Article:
Fantastic graves and where to find them

(Photo credit: Shima Vezvaei)

A waltz with death in the land of the dead! Here are five reasons why the Cemetery and Tombs of Alexander Nevsky Monastery are a must-see in St Petersburg

Speaking of historical perceptions of death in different cultures around the world, cemeteries usually have a lot to offer. The Cemetery and Tombs of Alexander Nevsky Monastery are one prime picking ground. Established in 1823, they comprise the most visited and well-known cemetery complex in St Petersburg. The area consists of four historic cemeteriesLazarevskoe, Tikhvinskoe, Nikolskoe, and Kazacheall of them located at the Alexander Nevsky Monastery as part of the State Museum of Urban Sculpture. Although breaking into Smolensky Cemeterywith its abandoned-like atmosphere and forest-type grounds— is your spookiest option, an afternoon walk in Tikhvin or Lazarus Cemetery will suffice to discover unusual gravestones and visit the resting places of Russia’s historical giants.

  1.      Anthology of cemetery symbolism

When you pass the gateway into the monastery complex, on your left will be the burial-vault of St Lazarus, called the necropolis of the 18th century. For centuries, people have marked gravestones with captivating patterns and symbols indicating their expectations from life, death, and the afterlife. Many of these symbols from different historical eras can be found on the gravestones at the Lazarus Cemetery, including winged skulls signifying the fleetingness of life, flying hourglasses representing the sweetness of the passing of life (‘time flies’), and the Victorian draped urn symbol, a protective shroud for the soul. Take this guide of cemetery symbolism along with you on your adventurous walk around the cemetery and see if you can find the symbols presented in the guide.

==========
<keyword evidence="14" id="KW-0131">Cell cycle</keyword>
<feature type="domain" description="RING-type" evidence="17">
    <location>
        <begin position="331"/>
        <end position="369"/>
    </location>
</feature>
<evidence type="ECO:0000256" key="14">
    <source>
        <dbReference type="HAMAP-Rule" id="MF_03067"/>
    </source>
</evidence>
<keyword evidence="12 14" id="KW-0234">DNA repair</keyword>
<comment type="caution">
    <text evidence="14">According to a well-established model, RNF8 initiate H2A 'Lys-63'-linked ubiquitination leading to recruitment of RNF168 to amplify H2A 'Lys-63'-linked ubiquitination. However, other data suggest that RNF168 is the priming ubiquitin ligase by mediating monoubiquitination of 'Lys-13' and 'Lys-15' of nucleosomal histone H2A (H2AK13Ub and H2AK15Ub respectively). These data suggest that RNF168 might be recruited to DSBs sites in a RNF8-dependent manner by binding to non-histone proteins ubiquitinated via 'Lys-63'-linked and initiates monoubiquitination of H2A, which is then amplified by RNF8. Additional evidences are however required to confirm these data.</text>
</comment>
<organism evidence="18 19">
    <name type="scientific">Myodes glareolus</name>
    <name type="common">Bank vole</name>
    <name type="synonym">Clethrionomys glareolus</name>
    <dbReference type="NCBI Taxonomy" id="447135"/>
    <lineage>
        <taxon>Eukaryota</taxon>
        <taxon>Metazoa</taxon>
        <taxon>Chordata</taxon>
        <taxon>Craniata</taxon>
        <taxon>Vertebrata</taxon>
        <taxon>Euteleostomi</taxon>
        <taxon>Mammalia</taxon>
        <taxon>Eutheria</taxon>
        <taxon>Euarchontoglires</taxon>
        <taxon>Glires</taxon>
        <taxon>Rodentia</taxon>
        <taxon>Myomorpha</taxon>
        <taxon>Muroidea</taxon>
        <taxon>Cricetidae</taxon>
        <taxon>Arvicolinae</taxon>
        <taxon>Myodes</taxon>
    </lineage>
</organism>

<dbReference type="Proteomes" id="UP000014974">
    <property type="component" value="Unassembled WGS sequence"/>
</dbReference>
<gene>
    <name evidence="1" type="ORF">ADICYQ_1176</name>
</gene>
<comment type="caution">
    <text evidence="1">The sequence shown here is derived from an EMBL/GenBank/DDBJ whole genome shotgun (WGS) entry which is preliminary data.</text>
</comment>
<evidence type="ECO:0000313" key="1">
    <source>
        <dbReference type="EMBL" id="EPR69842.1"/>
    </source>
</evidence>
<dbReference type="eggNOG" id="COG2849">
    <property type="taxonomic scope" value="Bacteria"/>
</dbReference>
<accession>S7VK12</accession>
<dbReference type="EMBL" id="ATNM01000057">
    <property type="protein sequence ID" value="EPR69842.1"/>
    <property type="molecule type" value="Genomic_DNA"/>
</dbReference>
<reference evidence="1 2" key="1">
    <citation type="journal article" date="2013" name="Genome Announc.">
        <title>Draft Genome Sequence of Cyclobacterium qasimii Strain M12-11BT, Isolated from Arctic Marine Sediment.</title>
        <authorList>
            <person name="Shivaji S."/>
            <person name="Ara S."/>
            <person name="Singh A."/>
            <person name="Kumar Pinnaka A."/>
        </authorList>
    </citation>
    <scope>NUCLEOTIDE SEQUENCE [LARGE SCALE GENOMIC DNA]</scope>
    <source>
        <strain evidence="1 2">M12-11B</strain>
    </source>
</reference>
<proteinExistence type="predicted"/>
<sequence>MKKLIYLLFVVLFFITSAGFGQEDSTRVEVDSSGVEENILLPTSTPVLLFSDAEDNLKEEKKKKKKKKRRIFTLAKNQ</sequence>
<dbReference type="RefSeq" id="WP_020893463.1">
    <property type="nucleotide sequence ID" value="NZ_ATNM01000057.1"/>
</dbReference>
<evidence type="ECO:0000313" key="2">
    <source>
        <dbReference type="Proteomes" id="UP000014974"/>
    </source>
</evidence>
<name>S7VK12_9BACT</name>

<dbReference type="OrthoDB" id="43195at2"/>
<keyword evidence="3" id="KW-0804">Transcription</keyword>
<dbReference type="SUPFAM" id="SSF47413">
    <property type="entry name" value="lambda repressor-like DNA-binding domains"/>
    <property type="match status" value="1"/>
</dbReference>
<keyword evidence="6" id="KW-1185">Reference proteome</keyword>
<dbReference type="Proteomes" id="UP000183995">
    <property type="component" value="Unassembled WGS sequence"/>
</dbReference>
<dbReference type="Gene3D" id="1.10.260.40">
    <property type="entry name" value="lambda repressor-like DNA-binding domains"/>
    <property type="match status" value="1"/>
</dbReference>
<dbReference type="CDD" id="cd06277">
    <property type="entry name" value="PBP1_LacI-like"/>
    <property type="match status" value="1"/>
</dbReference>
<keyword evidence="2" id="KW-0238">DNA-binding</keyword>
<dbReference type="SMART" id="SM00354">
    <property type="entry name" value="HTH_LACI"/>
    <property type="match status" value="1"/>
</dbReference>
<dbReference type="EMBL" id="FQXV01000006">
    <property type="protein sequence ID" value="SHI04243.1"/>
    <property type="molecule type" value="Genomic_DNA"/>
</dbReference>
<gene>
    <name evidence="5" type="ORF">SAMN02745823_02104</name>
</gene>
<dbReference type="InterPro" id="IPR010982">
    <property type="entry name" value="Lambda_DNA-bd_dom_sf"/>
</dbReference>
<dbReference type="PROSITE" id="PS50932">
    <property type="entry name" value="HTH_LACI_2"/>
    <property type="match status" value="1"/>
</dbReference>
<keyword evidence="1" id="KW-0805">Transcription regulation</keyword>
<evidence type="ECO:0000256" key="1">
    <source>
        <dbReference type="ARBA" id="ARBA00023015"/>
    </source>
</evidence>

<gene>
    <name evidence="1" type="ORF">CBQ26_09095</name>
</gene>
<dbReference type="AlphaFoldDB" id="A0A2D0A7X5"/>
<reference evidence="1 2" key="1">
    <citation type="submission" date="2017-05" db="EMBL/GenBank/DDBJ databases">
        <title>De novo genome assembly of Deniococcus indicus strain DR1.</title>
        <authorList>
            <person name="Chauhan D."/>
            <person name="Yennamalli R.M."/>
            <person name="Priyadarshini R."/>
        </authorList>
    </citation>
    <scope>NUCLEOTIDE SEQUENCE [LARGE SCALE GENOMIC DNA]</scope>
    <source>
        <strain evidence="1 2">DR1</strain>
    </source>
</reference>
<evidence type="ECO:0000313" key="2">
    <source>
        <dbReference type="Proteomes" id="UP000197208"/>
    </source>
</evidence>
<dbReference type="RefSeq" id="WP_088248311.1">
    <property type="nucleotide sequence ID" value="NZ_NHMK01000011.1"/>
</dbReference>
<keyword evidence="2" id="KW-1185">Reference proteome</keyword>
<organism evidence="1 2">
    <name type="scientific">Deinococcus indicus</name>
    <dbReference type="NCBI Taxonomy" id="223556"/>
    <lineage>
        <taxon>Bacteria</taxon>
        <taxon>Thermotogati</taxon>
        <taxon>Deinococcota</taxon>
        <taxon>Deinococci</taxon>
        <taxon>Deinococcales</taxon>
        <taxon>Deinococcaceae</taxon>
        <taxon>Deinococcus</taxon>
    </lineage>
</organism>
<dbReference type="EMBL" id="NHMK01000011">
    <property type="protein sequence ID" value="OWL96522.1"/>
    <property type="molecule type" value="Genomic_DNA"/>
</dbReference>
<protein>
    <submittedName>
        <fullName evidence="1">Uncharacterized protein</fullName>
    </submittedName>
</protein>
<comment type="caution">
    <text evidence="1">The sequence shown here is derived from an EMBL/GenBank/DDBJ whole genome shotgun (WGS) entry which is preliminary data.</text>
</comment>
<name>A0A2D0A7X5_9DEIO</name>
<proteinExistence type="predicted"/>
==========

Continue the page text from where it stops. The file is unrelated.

1.      The eternal minds of spotless gravestones

The cemetery is full of eccentric figures of the dead and strange tombstones. What could be more interesting than statues of scientists reposing on their own graves until the end of time?

  1.      Phantoms of the opera, angels of music

After entering the monastery through the gateway, on your right will be the Tikhvin Cemetery, known as the Necropolis of the Masters of Art. This cemetery contains the graves of famous composers like Pyotr Tchaikovsky, the creator of Swan Lake, as well as members of the new romantic Russian school, or The Mighty Handful: Modest Mussorgsky, Nikolay Rimsky-Korsakov, and Alexander Borodin.

Wander through the beautiful yard, take a zigzag path around the huge tombstones, listen to their music, and let your thoughts go wild!

  1.      La Vie en rose for Dostoevsky

Fyodor Mikhailovich Dostoevsky is likely the most popular resident of Tikhvin Cemetery. The grave of the greatest psychologist in world literature is always covered with flowers from fans who visit the Russian writer’s eternal resting place from around the world. If you are lucky, you might run into literary experts or get the chance to have an unusual chat with Dostoevsky’s great-grandson.

(Photo credit: Shima Vezvaei)

  1.      Lord Voldemort shall rise again!

At the end of the tour, you might think you are in Little Hangleton graveyard and the Dark Lord is about to rise from his grave. Or are you brave enough to call him Tom Riddle?

At the entrance of Lazarus Cemetery, there is a tombstone which might attract your attention. The epitaph reads:

A wanderer, you are walking, but

you’re going to lie down just like I did!

Sit down and have some rest

on the stone of mine

Pick a bylina and

remember about fate

I am at home! You are a guest

Think about yourself!

Cemetery and Tombs of Alexander Nevsky Monastery

Where: 179 Nevsky Prospekt, Ploschad Aleksandra Nevskogo, St Petersburg, 191167

When: Monday 10.45am to 6pm, Tuesday to Sunday 10am to 6pm

Price: 140 roubles (50 roubles for students)

(Photo credit: Shima Vezvaei)
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